Technically yes, but no on many platforms. First, let us assume that
int is 32 bits (which is pretty common, but not nearly universal).
It is possible that the two words (16 bit parts) of a 32 bit
int will be read or written to separately. On some systems, they will be read separately if the
int isn't aligned properly.
Imagine a system where you can only do 32-bit aligned 32 bit reads and writes (and 16-bit aligned 16 bit reads and writes), and an
int that straddles such a boundary. Initially the
int is zero (ie,
One thread writes
0xBAADF00D to the
int, the other reads it "at the same time".
The writing thread first writes
0xBAAD to the high word of the
int. The reader thread then reads the entire
int (both high and low) getting
0xBAAD0000 -- which is a state that the
int was never put into on purpose!
The writer thread then writes the low word
As noted, on some platforms all 32 bit reads/writes are atomic, so this isn't a concern. There are other concerns, however.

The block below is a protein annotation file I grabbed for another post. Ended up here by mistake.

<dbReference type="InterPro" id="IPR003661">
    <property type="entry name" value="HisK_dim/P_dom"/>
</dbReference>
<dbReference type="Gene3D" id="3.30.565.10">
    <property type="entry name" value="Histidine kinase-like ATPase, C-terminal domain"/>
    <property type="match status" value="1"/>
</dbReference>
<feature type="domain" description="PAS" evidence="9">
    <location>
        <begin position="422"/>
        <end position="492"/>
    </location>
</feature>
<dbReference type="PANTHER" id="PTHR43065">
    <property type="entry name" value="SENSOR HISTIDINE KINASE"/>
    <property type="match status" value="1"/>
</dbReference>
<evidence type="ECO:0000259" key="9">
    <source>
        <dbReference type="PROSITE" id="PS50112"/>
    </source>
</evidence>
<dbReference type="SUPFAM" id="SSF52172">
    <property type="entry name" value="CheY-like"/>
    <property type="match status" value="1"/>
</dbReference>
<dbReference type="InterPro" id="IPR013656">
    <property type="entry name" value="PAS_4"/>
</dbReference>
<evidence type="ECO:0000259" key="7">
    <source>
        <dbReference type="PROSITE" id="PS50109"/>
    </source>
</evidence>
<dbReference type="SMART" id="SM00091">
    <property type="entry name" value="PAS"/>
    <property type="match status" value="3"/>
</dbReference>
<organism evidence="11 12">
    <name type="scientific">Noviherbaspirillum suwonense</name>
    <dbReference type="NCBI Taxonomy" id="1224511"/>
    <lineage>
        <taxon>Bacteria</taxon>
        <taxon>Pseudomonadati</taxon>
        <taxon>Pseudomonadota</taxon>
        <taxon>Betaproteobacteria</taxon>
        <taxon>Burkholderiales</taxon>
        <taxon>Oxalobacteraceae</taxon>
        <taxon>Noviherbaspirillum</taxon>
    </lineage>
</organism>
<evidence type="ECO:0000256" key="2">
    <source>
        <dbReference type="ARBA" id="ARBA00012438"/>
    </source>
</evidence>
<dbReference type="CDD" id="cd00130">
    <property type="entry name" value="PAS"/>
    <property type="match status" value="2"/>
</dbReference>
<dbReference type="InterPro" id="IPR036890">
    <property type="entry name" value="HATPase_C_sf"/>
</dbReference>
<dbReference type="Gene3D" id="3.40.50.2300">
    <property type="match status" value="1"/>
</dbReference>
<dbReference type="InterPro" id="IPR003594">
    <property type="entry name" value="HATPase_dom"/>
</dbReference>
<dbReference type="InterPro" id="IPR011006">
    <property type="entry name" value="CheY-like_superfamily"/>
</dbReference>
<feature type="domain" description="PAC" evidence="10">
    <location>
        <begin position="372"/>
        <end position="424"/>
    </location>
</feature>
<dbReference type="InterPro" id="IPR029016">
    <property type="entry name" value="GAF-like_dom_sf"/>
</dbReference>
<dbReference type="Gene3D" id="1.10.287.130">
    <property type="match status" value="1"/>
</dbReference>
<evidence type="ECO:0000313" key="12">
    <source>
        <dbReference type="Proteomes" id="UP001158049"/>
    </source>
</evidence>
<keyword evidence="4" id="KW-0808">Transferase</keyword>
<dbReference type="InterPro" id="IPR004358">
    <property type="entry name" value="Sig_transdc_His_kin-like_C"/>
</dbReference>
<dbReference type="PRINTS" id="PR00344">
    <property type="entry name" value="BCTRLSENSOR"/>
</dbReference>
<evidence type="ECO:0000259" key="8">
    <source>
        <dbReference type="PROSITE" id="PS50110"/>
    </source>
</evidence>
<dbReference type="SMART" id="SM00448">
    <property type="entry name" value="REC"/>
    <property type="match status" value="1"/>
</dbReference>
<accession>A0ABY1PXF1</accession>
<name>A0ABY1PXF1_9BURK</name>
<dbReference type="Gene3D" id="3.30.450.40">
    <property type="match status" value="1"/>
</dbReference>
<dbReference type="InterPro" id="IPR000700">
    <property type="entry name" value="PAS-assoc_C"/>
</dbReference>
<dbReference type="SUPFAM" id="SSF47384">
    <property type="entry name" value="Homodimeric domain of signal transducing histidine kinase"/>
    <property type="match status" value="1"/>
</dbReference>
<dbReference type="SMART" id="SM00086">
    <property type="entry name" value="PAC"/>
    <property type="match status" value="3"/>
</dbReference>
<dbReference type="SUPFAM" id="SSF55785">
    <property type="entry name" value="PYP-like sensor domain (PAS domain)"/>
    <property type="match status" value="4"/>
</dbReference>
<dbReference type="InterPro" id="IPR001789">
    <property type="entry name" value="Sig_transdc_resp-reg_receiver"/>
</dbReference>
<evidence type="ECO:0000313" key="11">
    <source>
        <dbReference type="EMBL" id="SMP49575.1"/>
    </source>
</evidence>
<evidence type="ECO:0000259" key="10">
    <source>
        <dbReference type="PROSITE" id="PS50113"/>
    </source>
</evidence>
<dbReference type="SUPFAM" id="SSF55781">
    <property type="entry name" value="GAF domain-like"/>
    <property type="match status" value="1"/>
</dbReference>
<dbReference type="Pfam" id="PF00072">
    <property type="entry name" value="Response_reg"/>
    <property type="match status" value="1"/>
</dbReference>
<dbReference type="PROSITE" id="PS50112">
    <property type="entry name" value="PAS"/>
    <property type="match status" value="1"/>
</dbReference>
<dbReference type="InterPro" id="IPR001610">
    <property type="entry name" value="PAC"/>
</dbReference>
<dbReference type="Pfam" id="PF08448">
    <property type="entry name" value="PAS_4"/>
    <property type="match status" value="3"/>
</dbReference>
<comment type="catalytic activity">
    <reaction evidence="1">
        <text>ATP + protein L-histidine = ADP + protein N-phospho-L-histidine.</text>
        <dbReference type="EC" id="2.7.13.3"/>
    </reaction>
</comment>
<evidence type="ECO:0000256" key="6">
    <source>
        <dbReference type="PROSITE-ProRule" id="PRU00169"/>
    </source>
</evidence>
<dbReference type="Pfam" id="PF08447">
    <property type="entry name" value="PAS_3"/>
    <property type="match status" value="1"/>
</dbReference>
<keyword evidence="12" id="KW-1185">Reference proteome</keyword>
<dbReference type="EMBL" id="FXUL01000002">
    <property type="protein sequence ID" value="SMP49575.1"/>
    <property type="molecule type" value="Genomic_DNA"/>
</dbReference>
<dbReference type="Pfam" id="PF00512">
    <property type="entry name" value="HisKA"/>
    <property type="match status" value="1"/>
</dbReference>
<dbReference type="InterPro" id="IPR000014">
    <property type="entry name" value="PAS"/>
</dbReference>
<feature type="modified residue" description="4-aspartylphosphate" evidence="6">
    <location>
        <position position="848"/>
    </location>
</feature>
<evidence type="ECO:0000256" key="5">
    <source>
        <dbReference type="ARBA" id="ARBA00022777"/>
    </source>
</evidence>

Most lock/unlock code includes instructions to the compiler to prevent reordering across the lock. Without that prevention of reordering, the compiler is free to reorder things so long as it behaves "as-if" in a single threaded context it would have worked that way. So if you read
b in code, the compiler could read
b before it reads
a, so long as it doesn't see an in-thread opportunity for
b to be modified in that interval.
So possibly the code you are reading is using these locks to make sure that the read of the variable happens in the order written in the code.
Other issues are raised in the comments below, but I don't feel competent to address them: cache issues, and visibility.